A cooking fail doesn’t mean you’re a failure in the kitchen

By Hsiao-Ching Chou, guest contributor

This article was originally published in September 2019

Hsiao-Ching Chou cooking preparing an outdoor feast. Photo credit: Clare Barboza/Sasquatch Books.

Photo credit: Clare Barboza/Sasquatch Books

You will not leave my dumpling-making class a master. And you shouldn’t expect to.

The pattern I’ve seen goes something like this:

We talk about the magic of all-purpose flour and water to yield a dough that suits dumplings, as well as noodles and scallion pancakes (recipe below).

I demonstrate how I roll out wrappers from freshly-made dough, add just enough filling, and pleat the edges using five different techniques. Then, more slowly, I narrate the micro-movements that no printed recipe can convey as effectively as the personalized instruction that comes from being in the same kitchen.

You try to roll a few dumpling wrappers and it will feel awkward, because you have to coordinate a series of actions that your brain and hands haven’t yet learned. You pinch a few dumplings shut and then say what I have heard hundreds of students lament: “Mine don’t look as good as yours.”

There is a lot of baggage in that statement.

I have taught kids as young as two or three and grownups of all generations to make dumplings, working from my own 40 years of experience. Younger kids don’t judge themselves. They’re eager to learn and are proud of any and all dumplings they complete. To them, the act of making dumplings is the accomplishment.

As we mature, self-awareness becomes self-consciousness, and the seeds of expectation and perfectionism set in. By the time adults land in one of my dumpling classes, they’ve had years of practice beating themselves up for not being able to achieve success instantaneously. They come to class to learn how to make something they’ve never made before, and yet they expect to develop the same degree of finesse in an hour that took me the proverbial 10,000 hours of repetition.

Yes, we are human. But why are we so unkind to ourselves—especially when we are learning something new?

After I recognized this behavior pattern, I introduced a moment of gratitude at the beginning of class. I thank my students for committing the time (and money) to join me in class and I share a few principles to cook by:

  • I will teach you the basic technique for making dumplings, but your dumplings won’t look like mine, and that’s ok. Like our fingerprints, each person’s dumpling shape will be unique.
  • Uniformity is for restaurants, where every meal is a promise to a paying diner for consistency. Professional dumpling makers train to churn out carbon copies.
  • Consistency takes practice—lots of it. You will develop a signature dumpling fold. Over time, your signature will become more refined.
  • No matter what they look like, the dumplings taste delicious. Even burnt ones.

I get it. Home cooks fear failure and wasting time and ingredients. It’s frustrating if a recipe doesn’t turn out, especially if there are hungry people waiting. We ought to shift our perspective on “failure.” The reason why a recipe doesn’t work isn’t always user error. If it is, it’s not a character flaw. It’s one training rep.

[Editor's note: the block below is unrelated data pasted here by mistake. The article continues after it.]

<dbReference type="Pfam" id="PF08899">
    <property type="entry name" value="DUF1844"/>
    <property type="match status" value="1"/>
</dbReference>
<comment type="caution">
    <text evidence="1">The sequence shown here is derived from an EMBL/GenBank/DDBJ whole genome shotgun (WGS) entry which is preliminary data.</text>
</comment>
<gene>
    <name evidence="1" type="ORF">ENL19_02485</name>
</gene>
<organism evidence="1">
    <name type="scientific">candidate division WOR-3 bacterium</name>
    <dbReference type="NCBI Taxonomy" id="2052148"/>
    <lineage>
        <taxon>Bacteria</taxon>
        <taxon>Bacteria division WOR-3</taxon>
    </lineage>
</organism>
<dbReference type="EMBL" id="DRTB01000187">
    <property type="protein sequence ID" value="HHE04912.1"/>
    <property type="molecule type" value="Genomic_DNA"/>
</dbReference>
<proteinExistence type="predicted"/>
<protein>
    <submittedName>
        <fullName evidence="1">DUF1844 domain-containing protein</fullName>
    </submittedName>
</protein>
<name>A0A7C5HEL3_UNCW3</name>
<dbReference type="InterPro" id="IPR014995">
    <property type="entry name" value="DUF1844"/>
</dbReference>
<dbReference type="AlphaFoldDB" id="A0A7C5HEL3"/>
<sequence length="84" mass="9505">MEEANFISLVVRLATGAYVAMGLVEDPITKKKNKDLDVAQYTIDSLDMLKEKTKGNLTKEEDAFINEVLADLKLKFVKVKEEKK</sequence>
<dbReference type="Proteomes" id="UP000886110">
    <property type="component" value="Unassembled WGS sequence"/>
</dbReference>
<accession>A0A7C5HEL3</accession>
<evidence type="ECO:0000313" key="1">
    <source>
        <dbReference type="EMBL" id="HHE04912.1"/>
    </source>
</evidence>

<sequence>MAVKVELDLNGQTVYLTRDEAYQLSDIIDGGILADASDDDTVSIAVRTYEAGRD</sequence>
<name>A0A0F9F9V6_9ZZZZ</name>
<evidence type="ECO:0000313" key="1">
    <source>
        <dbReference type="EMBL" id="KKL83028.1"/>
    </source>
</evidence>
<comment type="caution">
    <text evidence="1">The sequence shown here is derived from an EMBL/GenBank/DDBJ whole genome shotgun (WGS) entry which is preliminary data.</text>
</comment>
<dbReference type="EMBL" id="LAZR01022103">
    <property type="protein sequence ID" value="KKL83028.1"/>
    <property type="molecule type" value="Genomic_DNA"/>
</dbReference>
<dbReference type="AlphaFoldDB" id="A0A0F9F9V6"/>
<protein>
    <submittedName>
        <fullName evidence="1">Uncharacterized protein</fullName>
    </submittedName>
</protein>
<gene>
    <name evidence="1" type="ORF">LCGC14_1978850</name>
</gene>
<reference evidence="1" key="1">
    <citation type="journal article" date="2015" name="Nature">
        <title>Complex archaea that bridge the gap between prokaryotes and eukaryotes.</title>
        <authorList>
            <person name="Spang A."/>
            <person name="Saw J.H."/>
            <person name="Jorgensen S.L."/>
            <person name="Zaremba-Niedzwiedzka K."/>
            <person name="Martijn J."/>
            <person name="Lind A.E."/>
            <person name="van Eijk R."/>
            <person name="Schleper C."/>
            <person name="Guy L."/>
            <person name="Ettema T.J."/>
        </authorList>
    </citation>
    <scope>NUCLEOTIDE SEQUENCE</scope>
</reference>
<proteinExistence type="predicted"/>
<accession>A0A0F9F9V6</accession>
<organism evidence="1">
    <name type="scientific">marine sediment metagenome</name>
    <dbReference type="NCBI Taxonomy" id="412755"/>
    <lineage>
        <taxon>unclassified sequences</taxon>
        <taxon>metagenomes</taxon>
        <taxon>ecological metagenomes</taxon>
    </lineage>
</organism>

In the end, the promise of our home kitchens isn’t about uniform dumpling pleats or a perfect score on the number of amazing meals achieved. It’s not a transaction. When we cook, we feed our greater need for connection, where the only regret is not trying at all.


Scallion pancakes beautifully arranged. Photo credit: Clare Barboza/Sasquatch Books.

Photo credit: Clare Barboza/Sasquatch Books

Scallion pancakes

Makes 4 6-inch pancakes

2½ cups all-purpose flour

¾ cup warm water (about 105° F to 110° F)

5 tablespoons vegetable oil, plus more for coating the dough

2 to 3 teaspoons kosher salt, divided

4 stalks green onions, finely chopped


In a large bowl, combine the flour and water and stir well to combine. Once the dough starts to clump, use your hands to gather it into a ball. Knead the dough in the bowl for about 1 to 2 minutes until the ball holds together. Cover the bowl with a damp towel and let rest at room temperature for about 20 minutes.

Knead the dough for about 2 minutes to smooth it out. Divide the dough into quarters. Roll a section out to about 8½ inches in diameter. Brush a coating of oil on the dough. Sprinkle about ½ teaspoon salt across the oiled dough. Sprinkle on 2 to 3 tablespoons of onions. Starting from the bottom edge of the round of dough, roll the dough tightly into a tube, then take one end and create a tightly wound coil. Tuck the end under the coil. Now, roll the coil flat until it’s about 6½ inches in diameter and ⅛ inch thick. Repeat with the remaining sections of dough.

Preheat an 8-inch skillet over medium-low heat for about 1 minute. Add 2 tablespoons oil and heat for about 5 seconds, or until it starts to shimmer. Add a pancake and fry for 1½ to 2 minutes, or until golden. Flip and repeat. Remove the pancake and set aside on a plate. Add 1 tablespoon of oil to the pan before cooking each of the remaining pancakes. Cut the pancakes into wedges and serve with the dipping sauce.

Dipping sauce: Combine 1⁄3 cup soy sauce; 2 tablespoons rice vinegar; 1 stalk green onion, finely chopped; 2 large cloves garlic, minced; 1 tablespoon chopped fresh cilantro; 1 teaspoon minced fresh ginger.

Adapted from Chinese Soul Food: A Friendly Guide for Homemade Dumplings, Stir-Fries, Soups, and More.


Sign up for Hsiao-Ching Chou’s October dumpling classes at PCCMARKETS.COM/CLASSES.

Chou will teach dumpling-making techniques and recipes from her book, Chinese Soul Food: A Friendly Guide for Homemade Dumplings, Stir-Fries, Soups, and More.


PCC Cooks


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